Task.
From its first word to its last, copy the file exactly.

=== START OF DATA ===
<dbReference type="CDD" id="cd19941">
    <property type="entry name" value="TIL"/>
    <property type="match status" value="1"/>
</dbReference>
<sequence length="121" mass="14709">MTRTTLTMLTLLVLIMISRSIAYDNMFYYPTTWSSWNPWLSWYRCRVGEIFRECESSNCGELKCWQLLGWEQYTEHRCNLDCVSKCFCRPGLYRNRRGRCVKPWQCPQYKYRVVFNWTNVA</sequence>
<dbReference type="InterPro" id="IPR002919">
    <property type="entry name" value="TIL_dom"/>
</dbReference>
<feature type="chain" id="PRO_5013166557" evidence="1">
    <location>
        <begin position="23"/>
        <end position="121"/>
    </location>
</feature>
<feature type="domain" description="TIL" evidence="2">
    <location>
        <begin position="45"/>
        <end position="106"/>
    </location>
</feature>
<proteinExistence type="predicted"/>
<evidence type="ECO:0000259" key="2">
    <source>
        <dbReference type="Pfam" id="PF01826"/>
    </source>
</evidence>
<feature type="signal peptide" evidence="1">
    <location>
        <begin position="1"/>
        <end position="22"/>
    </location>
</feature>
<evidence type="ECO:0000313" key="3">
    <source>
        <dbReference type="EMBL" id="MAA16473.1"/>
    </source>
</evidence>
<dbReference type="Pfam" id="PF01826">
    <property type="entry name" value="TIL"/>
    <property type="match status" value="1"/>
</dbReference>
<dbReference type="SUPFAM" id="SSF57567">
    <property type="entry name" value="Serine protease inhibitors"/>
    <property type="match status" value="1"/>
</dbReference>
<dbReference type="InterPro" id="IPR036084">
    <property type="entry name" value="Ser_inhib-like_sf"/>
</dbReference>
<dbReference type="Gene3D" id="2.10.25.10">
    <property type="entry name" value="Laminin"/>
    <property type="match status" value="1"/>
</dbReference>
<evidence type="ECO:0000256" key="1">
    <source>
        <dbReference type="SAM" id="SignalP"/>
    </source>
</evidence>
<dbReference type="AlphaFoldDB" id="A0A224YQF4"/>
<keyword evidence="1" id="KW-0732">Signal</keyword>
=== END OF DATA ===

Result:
<dbReference type="CDD" id="cd19941">
    <property type="entry name" value="TIL"/>
    <property type="match status" value="1"/>
</dbReference>
<sequence length="121" mass="14709">MTRTTLTMLTLLVLIMISRSIAYDNMFYYPTTWSSWNPWLSWYRCRVGEIFRECESSNCGELKCWQLLGWEQYTEHRCNLDCVSKCFCRPGLYRNRRGRCVKPWQCPQYKYRVVFNWTNVA</sequence>
<dbReference type="InterPro" id="IPR002919">
    <property type="entry name" value="TIL_dom"/>
</dbReference>
<feature type="chain" id="PRO_5013166557" evidence="1">
    <location>
        <begin position="23"/>
        <end position="121"/>
    </location>
</feature>
<feature type="domain" description="TIL" evidence="2">
    <location>
        <begin position="45"/>
        <end position="106"/>
    </location>
</feature>
<proteinExistence type="predicted"/>
<evidence type="ECO:0000259" key="2">
    <source>
        <dbReference type="Pfam" id="PF01826"/>
    </source>
</evidence>
<feature type="signal peptide" evidence="1">
    <location>
        <begin position="1"/>
        <end position="22"/>
    </location>
</feature>
<evidence type="ECO:0000313" key="3">
    <source>
        <dbReference type="EMBL" id="MAA16473.1"/>
    </source>
</evidence>
<dbReference type="Pfam" id="PF01826">
    <property type="entry name" value="TIL"/>
    <property type="match status" value="1"/>
</dbReference>
<dbReference type="SUPFAM" id="SSF57567">
    <property type="entry name" value="Serine protease inhibitors"/>
    <property type="match status" value="1"/>
</dbReference>
<dbReference type="InterPro" id="IPR036084">
    <property type="entry name" value="Ser_inhib-like_sf"/>
</dbReference>
<dbReference type="Gene3D" id="2.10.25.10">
    <property type="entry name" value="Laminin"/>
    <property type="match status" value="1"/>
</dbReference>
<evidence type="ECO:0000256" key="1">
    <source>
        <dbReference type="SAM" id="SignalP"/>
    </source>
</evidence>
<dbReference type="AlphaFoldDB" id="A0A224YQF4"/>
<keyword evidence="1" id="KW-0732">Signal</keyword>